The town was organized under the name of Pomfret, in accordance with the charter, at a meeting held May 27th, 1713. Lieutenant Sabin, Sergeant Grosvenor and Ensign Sabin were elected selectmen for the new township; Philemon Chandler, clerk. The first object of the town was to secure a more accurate determination of its boundary. A survey was ordered, and completed March 20th, 1714. The bounds of the town, as then laid down, began at a stake by Quinebaug river between the upper and lower falls, thence south seven miles, thence east over the top of a hill called ” Gray Mare,” to the Quinebaug, its eastern bound. The manor of Mortlake, and also part of the township granted to Captain Blackwell, were included within its limits. Before proceeding with the history of Pomfret, it will be necessary to gain more definite knowledge of this part of its territory and the Blackwell township.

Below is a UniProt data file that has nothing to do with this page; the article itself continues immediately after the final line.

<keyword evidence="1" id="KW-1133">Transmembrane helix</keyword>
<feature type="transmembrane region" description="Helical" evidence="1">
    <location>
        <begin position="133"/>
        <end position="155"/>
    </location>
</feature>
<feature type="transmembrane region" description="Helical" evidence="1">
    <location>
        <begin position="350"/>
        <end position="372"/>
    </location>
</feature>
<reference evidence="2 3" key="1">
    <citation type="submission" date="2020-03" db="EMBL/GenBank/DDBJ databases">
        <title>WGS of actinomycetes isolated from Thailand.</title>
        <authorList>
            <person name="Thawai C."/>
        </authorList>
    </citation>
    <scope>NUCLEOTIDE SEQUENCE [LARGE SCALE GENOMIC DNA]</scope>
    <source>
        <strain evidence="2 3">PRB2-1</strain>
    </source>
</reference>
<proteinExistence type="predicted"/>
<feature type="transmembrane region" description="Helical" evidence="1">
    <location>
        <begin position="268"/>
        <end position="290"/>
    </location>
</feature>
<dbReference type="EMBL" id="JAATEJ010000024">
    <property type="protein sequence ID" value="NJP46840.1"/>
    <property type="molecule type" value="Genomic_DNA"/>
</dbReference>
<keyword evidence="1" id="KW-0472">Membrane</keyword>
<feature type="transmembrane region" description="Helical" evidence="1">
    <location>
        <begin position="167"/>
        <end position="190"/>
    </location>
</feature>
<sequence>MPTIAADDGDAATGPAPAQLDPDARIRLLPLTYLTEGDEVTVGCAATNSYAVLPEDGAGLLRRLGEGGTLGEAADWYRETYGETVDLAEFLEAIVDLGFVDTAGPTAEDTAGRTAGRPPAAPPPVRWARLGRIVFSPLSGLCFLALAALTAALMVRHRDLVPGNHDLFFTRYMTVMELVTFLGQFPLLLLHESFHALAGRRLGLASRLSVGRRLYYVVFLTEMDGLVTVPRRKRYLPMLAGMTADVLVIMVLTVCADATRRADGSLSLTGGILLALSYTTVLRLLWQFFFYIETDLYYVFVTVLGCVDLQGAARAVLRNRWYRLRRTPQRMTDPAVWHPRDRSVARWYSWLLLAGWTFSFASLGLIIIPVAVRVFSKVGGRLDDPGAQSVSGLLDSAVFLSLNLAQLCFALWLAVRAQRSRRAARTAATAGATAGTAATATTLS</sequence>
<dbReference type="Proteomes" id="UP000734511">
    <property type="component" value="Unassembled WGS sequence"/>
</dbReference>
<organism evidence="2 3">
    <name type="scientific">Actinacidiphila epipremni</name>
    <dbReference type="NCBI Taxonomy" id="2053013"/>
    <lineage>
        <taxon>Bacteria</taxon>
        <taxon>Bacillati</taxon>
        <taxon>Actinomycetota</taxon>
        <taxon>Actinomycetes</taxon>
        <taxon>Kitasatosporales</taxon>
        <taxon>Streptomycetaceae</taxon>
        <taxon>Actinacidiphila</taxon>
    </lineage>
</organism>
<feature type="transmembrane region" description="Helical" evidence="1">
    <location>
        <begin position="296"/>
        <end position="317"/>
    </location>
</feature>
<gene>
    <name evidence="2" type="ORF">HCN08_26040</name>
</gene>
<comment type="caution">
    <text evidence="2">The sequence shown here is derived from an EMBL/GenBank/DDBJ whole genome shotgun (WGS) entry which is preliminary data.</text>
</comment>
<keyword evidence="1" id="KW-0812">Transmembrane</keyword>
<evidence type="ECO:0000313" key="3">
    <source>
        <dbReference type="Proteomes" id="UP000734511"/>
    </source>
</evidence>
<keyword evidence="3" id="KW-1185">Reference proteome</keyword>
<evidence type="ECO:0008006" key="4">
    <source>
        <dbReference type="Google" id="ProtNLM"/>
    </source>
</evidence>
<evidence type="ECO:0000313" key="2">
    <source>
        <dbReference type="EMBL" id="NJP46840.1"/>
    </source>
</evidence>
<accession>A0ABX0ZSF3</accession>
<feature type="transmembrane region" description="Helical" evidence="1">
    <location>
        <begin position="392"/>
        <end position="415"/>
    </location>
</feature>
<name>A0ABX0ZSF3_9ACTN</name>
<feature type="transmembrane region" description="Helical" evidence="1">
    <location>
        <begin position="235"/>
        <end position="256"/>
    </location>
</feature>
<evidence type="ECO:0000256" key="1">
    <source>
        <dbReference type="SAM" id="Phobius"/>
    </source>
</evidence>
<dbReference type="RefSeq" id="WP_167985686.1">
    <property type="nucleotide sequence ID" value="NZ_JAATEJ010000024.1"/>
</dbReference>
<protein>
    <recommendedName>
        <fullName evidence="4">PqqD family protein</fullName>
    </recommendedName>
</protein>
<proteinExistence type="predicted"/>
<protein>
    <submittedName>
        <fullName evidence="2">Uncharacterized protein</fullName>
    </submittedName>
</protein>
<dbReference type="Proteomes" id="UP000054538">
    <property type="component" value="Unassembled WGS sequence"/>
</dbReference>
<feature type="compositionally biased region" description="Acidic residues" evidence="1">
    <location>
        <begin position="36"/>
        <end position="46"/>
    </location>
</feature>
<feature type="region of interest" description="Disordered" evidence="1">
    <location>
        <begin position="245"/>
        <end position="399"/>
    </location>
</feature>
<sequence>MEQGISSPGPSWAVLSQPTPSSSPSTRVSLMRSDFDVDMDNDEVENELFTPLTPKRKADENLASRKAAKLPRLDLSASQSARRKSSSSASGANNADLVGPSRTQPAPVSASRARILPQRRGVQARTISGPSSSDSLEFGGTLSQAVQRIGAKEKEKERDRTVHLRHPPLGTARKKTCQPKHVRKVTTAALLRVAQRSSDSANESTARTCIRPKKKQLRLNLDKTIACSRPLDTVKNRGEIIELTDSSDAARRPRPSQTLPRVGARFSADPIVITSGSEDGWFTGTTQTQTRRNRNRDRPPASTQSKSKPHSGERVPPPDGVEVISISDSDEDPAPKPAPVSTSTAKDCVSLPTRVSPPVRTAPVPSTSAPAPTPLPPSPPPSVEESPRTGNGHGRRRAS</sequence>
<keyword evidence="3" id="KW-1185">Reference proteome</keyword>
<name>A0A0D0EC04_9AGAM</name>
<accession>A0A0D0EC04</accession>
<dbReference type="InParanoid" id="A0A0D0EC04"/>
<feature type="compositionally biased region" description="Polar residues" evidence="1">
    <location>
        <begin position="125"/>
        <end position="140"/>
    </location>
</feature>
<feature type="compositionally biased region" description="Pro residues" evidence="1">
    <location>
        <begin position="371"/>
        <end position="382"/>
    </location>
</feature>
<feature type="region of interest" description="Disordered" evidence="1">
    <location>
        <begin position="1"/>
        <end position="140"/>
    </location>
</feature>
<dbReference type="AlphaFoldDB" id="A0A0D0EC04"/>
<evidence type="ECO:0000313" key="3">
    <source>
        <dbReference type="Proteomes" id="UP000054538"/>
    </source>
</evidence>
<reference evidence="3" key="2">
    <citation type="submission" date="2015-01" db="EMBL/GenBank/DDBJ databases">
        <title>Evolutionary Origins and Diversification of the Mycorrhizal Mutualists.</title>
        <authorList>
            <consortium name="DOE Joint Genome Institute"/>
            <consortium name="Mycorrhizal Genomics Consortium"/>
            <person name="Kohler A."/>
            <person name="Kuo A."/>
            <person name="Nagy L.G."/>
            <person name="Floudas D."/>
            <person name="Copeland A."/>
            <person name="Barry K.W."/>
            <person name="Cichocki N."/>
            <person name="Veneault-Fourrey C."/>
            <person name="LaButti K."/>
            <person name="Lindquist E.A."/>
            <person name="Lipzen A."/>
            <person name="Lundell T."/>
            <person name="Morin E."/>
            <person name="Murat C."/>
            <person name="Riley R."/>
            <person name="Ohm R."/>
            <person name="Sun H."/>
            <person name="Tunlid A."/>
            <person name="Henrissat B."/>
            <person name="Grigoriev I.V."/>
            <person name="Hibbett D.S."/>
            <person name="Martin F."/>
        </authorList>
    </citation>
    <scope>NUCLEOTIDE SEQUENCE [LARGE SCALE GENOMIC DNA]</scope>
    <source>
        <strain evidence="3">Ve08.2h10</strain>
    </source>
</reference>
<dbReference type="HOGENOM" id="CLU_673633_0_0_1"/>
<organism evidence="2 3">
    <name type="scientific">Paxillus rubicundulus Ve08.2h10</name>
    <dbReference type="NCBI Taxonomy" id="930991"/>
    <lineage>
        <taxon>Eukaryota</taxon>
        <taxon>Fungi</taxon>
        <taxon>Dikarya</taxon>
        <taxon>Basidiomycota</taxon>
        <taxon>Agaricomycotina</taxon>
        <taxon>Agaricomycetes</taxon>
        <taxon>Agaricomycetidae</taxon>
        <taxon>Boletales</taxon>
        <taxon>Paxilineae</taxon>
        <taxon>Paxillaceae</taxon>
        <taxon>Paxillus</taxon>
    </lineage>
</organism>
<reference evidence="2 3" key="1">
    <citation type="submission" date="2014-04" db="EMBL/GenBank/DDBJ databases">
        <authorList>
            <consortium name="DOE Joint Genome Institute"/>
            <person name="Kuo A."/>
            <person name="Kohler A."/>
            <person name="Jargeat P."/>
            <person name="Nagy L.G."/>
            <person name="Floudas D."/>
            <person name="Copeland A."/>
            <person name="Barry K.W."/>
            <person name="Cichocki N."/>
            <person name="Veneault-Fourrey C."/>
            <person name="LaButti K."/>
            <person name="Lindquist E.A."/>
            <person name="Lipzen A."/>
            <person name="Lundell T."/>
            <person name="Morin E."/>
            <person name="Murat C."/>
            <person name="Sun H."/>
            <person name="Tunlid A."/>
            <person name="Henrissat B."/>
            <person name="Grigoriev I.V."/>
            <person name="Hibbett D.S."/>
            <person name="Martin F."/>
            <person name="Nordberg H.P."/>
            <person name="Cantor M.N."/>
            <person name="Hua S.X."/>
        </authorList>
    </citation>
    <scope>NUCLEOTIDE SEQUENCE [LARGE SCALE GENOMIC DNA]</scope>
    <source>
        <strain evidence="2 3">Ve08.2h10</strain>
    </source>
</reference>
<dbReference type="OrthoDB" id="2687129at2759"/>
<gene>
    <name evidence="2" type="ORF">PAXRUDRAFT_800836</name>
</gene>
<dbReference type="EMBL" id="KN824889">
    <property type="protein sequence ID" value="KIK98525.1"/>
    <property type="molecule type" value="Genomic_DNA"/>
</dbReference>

Mortlake, as we have already seen, was purchased by Captain or Sir John Blackwell, for the establishment of a colony of English and Irish dissenters, who were suffering from the oppression of King James. The course of public events frustrated this scheme. During the administration of Andross no settlement was possible, and after the revolution it was no longer needful. Religious liberty under William and Mary could be enjoyed in Great Britain, and Blackwell himself soon returned to his native land, making no attempt to settle or improve his purchase; and thus for nearly thirty years Mortlake was left a wilderness. The land adjoining it, included in the township granted to Captain Blackwell, accrued to Major Fitch as a part of the Wabbaquasset country. A tract two miles square in its southwest corner was taken from him in 1695 by Simon Stoddard, of Boston, in execution of judgment for debt.